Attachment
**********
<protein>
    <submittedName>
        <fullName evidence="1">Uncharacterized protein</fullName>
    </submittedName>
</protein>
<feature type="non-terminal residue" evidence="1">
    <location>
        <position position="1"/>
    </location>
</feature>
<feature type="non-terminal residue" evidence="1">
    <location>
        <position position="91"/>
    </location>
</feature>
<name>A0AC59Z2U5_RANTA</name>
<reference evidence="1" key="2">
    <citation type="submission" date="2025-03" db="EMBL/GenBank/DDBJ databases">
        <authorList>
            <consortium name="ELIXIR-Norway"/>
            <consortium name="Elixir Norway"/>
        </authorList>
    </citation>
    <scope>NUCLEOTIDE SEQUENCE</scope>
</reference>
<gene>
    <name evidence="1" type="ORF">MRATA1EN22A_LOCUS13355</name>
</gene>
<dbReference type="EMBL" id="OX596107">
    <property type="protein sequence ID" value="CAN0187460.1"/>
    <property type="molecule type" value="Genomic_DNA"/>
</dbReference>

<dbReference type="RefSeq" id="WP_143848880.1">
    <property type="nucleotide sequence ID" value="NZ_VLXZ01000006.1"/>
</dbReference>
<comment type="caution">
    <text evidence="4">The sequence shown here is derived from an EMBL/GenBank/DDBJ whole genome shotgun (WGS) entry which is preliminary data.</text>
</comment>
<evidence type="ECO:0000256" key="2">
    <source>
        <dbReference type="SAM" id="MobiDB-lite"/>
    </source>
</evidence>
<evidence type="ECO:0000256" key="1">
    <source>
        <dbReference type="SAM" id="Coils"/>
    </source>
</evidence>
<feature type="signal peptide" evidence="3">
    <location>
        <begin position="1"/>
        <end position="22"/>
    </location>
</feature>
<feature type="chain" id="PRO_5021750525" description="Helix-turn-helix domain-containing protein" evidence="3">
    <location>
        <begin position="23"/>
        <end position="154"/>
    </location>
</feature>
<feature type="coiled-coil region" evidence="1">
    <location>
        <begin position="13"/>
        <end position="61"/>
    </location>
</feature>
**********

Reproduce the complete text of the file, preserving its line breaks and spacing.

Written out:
<protein>
    <submittedName>
        <fullName evidence="1">Uncharacterized protein</fullName>
    </submittedName>
</protein>
<feature type="non-terminal residue" evidence="1">
    <location>
        <position position="1"/>
    </location>
</feature>
<feature type="non-terminal residue" evidence="1">
    <location>
        <position position="91"/>
    </location>
</feature>
<name>A0AC59Z2U5_RANTA</name>
<reference evidence="1" key="2">
    <citation type="submission" date="2025-03" db="EMBL/GenBank/DDBJ databases">
        <authorList>
            <consortium name="ELIXIR-Norway"/>
            <consortium name="Elixir Norway"/>
        </authorList>
    </citation>
    <scope>NUCLEOTIDE SEQUENCE</scope>
</reference>
<gene>
    <name evidence="1" type="ORF">MRATA1EN22A_LOCUS13355</name>
</gene>
<dbReference type="EMBL" id="OX596107">
    <property type="protein sequence ID" value="CAN0187460.1"/>
    <property type="molecule type" value="Genomic_DNA"/>
</dbReference>

<dbReference type="RefSeq" id="WP_143848880.1">
    <property type="nucleotide sequence ID" value="NZ_VLXZ01000006.1"/>
</dbReference>
<comment type="caution">
    <text evidence="4">The sequence shown here is derived from an EMBL/GenBank/DDBJ whole genome shotgun (WGS) entry which is preliminary data.</text>
</comment>
<evidence type="ECO:0000256" key="2">
    <source>
        <dbReference type="SAM" id="MobiDB-lite"/>
    </source>
</evidence>
<evidence type="ECO:0000256" key="1">
    <source>
        <dbReference type="SAM" id="Coils"/>
    </source>
</evidence>
<feature type="signal peptide" evidence="3">
    <location>
        <begin position="1"/>
        <end position="22"/>
    </location>
</feature>
<feature type="chain" id="PRO_5021750525" description="Helix-turn-helix domain-containing protein" evidence="3">
    <location>
        <begin position="23"/>
        <end position="154"/>
    </location>
</feature>
<feature type="coiled-coil region" evidence="1">
    <location>
        <begin position="13"/>
        <end position="61"/>
    </location>
</feature>